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In Japan, headphones detect user's mood and play music accordingly

Sound & Music

Mico headphones monitor user's brain waves and select songs that match their mood.

Regular readers of Springwise may remember Digipill, the audio ‘drug’ that uses psychoacoustic therapy to alter the mood of users. Turning that concept on its head, Mico headphones monitor user’s brain waves and select songs that match their mood. Developed by Japan-based Neurowear, the Mico headset looks like a regular pair of headphones, with the addition of an EEG reader that rests on the forehead and senses neural activity. Analyzing the signals enables the device to detect the mood of the wearer, which it exhibits using an LED display on the earpieces. When connected to the Mico app, this information is used to select a song from its database that matches the emotion. Currently, the tracks in the library are tagged with one of three moods – focused, sleepy and stressed. As well as getting rid of the step of scrolling through thousands of songs to find one that suits your mood, Mico headphones also provide a Pandora-like service, helping users discover new music. The following video explains more about how it works: Whether this kind of technology will be a hit with music lovers may depend on the accuracy of the brainwave sensors as well as the quality of the music library. However, there’s plenty of inspiration here: how else could similar ‘mood-reading’ devices be used to deliver the right content to consumers at the right time? Spotted by: Smith Alan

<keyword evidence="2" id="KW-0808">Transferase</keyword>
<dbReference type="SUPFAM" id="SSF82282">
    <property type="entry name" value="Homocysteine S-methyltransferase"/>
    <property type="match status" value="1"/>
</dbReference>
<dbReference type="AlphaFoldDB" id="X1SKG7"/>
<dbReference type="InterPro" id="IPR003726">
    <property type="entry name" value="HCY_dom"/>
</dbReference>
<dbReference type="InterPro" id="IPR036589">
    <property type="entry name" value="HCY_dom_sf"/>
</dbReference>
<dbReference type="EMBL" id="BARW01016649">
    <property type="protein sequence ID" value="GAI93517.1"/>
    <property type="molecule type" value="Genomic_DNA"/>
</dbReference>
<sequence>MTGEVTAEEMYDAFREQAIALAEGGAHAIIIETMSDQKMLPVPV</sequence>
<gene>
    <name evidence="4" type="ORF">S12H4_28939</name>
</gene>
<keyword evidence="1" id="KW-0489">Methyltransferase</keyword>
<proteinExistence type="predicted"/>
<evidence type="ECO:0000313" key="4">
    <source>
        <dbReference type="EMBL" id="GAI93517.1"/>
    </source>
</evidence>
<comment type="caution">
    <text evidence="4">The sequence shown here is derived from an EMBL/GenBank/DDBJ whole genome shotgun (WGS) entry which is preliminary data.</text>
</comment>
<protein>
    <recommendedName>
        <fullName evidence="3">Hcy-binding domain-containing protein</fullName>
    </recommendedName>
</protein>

Email: hellomico@neurowear.com

Website: www.micobyneurowear.com

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